Automobile Alcohols: Methanol and Ethanol


Nikolas August Otto utilized ethanol in his engine prototypes as early as 1860; Henry Ford used bioethanol between 1908 and 1927 in series cars and declared it to be the fuel of the future. Ethanol and methanol are obtained from two types of resources.

Algae and cellulose from waste from the paper and wood-processing industries or from non-edible plants

Sugar cane has been cultivated in Brazil since 1532. Ethanol from sugar cane was being used there as a fuel for car engines between 1925 and 1935. Since 1975, after the first worldwide oil crisis, the Brazilian government has been implementing the national program “Pro Alcohol” with the aim of replacing fossil fuels by alcohols.

The inversion of this tendency back to gasoline had economic and political causes created outside of Brazil. However, this situation was surmounted within a relatively short time. In 2003, the Brazilian VW Golf 1.6 Total Flex was introduced, with an engine that allowed the use of a variable mixture of ethanol and gasoline, in proportions varying between 0 % and 100 %. Seven years later, other cars with flex fuel engines (Chevrolet, Fiat, Ford, Peugeot, Renault, Volkswagen, Honda, Mitsubishi, Toyota, Nissan, and Kia) appeared on the Brazilian market, achieving a proportion of 94 % of new car registrations.

Not only sugar cane, corn, sugar beet, and cassava are utilizable for alcohol production; algae also have a remarkable potential as a resource for alcohol production. Algae are beings that live in water and produce their nourishment by photosynthesis. The earnings per surface, if cultivated in reactors, are much higher than for biomass production in agriculture: 15 times higher than rapeseed and 10 times higher than corn. Research and development activities in the field of production and utilization of algae as fuel are very intensive at this time; Boeing and Exxon are good examples in this sense.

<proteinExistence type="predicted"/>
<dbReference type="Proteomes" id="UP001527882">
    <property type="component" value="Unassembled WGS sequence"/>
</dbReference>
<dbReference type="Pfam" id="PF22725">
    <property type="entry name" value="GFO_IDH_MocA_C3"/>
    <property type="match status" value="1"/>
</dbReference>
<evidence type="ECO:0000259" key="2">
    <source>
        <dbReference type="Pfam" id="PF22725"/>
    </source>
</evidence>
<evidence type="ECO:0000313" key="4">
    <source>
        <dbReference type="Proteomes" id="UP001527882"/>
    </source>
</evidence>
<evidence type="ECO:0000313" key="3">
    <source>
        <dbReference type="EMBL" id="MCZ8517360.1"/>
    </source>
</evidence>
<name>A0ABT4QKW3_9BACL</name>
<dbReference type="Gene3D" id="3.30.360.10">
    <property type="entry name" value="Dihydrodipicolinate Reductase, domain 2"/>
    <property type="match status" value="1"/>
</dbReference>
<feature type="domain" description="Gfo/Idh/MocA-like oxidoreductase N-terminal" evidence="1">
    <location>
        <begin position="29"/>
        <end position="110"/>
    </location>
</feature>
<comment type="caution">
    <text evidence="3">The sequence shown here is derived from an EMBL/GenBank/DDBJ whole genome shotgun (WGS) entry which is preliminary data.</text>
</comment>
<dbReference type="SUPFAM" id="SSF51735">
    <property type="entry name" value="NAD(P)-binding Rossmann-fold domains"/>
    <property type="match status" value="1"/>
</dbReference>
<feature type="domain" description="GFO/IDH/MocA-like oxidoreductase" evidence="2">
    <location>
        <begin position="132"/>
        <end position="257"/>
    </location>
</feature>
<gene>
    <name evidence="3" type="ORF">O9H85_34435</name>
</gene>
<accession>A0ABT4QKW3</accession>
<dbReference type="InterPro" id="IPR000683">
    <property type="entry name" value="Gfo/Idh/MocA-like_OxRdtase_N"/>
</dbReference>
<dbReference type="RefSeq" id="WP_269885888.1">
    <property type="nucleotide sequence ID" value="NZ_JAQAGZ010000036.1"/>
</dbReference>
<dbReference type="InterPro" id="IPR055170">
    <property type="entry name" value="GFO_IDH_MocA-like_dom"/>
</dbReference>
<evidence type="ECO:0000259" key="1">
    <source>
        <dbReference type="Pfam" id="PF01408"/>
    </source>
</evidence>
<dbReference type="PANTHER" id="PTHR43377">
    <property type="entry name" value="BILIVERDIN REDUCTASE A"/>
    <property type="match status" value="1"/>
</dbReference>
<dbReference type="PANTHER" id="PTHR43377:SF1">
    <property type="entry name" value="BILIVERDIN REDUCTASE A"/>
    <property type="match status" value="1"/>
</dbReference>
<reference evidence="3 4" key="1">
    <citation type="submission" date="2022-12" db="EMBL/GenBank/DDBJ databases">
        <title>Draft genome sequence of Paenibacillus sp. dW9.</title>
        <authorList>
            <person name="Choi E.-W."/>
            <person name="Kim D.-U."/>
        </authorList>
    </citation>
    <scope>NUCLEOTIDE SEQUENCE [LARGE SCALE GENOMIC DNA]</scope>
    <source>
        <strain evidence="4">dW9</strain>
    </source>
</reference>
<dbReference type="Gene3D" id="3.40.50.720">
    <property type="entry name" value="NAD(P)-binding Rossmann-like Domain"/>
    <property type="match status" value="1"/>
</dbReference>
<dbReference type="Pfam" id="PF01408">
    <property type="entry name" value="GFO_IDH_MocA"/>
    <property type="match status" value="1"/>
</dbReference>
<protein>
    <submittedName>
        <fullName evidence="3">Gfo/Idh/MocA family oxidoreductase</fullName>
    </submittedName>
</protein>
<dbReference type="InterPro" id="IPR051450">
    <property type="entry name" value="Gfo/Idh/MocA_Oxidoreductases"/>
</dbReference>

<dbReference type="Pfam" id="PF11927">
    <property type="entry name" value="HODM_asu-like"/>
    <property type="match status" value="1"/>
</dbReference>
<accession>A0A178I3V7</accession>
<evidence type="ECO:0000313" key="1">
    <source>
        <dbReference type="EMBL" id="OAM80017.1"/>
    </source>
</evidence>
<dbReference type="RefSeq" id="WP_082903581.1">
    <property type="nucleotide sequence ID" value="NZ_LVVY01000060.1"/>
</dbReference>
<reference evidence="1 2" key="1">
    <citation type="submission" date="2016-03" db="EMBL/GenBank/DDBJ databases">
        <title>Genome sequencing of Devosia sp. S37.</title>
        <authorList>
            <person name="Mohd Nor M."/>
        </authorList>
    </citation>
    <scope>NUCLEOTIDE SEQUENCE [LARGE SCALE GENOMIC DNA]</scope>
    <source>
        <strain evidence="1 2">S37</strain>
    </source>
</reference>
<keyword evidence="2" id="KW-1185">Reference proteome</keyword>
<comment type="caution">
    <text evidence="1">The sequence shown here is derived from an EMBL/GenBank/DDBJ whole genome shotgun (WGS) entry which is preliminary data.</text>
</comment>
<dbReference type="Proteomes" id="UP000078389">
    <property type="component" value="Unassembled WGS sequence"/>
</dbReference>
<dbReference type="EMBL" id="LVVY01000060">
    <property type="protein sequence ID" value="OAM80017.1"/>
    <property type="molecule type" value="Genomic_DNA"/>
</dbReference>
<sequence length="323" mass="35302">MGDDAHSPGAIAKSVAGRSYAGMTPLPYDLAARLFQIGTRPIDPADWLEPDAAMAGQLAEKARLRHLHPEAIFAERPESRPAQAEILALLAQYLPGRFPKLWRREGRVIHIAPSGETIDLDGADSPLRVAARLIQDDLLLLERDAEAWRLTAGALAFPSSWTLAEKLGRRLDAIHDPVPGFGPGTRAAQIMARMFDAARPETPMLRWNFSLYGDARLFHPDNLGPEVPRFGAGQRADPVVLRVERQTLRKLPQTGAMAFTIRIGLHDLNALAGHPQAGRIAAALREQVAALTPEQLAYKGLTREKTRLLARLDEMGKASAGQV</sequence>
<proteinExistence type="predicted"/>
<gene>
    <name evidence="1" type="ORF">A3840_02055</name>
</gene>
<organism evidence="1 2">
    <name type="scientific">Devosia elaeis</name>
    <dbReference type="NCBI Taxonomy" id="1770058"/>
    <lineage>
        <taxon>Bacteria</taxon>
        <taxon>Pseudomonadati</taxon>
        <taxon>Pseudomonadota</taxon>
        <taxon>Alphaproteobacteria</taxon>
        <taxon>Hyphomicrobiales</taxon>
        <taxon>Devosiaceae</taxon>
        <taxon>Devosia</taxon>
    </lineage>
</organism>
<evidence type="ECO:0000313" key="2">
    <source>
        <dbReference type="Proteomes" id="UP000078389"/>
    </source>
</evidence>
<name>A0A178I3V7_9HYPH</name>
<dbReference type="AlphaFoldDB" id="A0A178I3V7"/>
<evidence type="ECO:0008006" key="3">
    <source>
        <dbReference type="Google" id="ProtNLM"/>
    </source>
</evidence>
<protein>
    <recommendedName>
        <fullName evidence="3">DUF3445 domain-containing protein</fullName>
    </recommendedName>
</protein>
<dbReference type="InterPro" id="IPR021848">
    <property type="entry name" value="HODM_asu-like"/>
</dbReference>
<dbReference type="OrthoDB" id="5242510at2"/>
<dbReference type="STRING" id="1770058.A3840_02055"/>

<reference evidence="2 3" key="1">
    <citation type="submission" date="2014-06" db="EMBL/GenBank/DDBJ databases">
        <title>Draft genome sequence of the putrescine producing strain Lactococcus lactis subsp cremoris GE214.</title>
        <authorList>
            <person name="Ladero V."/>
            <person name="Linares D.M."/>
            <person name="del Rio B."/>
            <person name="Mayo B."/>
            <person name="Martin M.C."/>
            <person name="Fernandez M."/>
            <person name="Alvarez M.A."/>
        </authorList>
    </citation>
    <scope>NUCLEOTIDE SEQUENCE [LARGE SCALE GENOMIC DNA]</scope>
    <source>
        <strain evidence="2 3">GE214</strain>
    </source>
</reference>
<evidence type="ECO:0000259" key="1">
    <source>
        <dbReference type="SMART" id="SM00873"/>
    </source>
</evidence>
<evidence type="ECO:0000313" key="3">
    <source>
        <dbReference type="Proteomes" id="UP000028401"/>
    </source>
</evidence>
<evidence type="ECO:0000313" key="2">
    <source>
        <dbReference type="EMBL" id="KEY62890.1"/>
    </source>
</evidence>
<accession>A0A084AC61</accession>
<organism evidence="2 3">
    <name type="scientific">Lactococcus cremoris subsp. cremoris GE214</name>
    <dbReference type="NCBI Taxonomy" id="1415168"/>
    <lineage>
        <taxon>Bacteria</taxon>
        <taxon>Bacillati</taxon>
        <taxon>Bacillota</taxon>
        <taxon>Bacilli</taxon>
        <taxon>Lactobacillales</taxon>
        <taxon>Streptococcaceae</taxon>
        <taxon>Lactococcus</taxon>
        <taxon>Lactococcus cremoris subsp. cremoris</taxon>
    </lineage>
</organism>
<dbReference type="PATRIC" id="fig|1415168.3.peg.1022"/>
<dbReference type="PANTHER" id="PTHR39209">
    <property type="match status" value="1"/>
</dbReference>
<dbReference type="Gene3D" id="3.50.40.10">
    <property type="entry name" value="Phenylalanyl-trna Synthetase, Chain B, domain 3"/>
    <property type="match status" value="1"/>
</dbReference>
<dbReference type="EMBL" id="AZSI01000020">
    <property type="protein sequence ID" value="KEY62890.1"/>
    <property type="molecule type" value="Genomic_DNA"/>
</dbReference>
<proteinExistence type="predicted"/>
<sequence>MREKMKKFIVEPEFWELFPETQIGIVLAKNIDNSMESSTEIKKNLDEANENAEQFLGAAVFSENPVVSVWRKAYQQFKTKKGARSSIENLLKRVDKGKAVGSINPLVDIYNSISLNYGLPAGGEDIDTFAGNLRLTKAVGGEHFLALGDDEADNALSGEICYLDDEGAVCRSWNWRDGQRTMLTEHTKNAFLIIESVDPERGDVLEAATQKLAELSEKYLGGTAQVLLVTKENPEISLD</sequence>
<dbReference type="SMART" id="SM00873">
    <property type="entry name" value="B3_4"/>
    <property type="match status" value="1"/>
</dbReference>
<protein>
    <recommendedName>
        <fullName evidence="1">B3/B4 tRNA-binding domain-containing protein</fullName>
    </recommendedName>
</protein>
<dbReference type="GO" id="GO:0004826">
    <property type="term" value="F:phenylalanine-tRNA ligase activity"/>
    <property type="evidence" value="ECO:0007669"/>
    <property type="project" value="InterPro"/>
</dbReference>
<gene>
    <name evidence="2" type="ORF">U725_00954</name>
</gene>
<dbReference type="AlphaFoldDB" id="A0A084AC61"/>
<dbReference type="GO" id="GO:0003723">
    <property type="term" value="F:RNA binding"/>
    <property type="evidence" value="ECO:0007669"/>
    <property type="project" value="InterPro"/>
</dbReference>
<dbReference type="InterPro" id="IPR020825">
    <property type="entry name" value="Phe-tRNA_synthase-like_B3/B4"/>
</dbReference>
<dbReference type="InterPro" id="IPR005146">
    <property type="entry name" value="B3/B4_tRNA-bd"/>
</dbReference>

Methanol and ethanol have lower heat values than gasoline, impairing car autonomy at comparable tank volumes. On the other hand, the lower air/fuel ratio leads to an increase in fuel mass in a mixture for the same air mass within a combustion chamber. Therefore, the heat value of the mixture remains in the range of air–gasoline mixtures.

The octane numbers of ethanol and methanol are remarkably higher, allowing an increase in the compression ratio for monovalent engine operation. The vaporization enthalpy is 2.4 times higher than that of gasoline for methanol and times higher for ethanol. This could be an impediment for injection in intake ducts. For direct injection, this high vaporization enthalpy is a net advantage because of the cooling of the compressed air

Storage on Board

Methanol and ethanol have the same density at ambient pressure and temperature as diesel fuel and can be stored in the same kind of reservoir.

Mixture Formation and Combustion

The replacement of gasoline by methanol and ethanol in SI engines with injection in intake ducts was demonstrated in the 1970s, with remarkable success. Porsche tested a fuel containing 85 % methanol and 15 % gasoline, using two fuel pumps instead of one for gasoline, injectors with larger orifices, methanol-resistant materials for all fuel ducts, and methanol-compatible oil.

Last word

Adaptation of the mixture formation and combustion technique to the variable injection rate and injection spray characteristics. At full load, a homogeneous mixture with air is required, whereas at partial load mixture stratification seems to be very beneficial.

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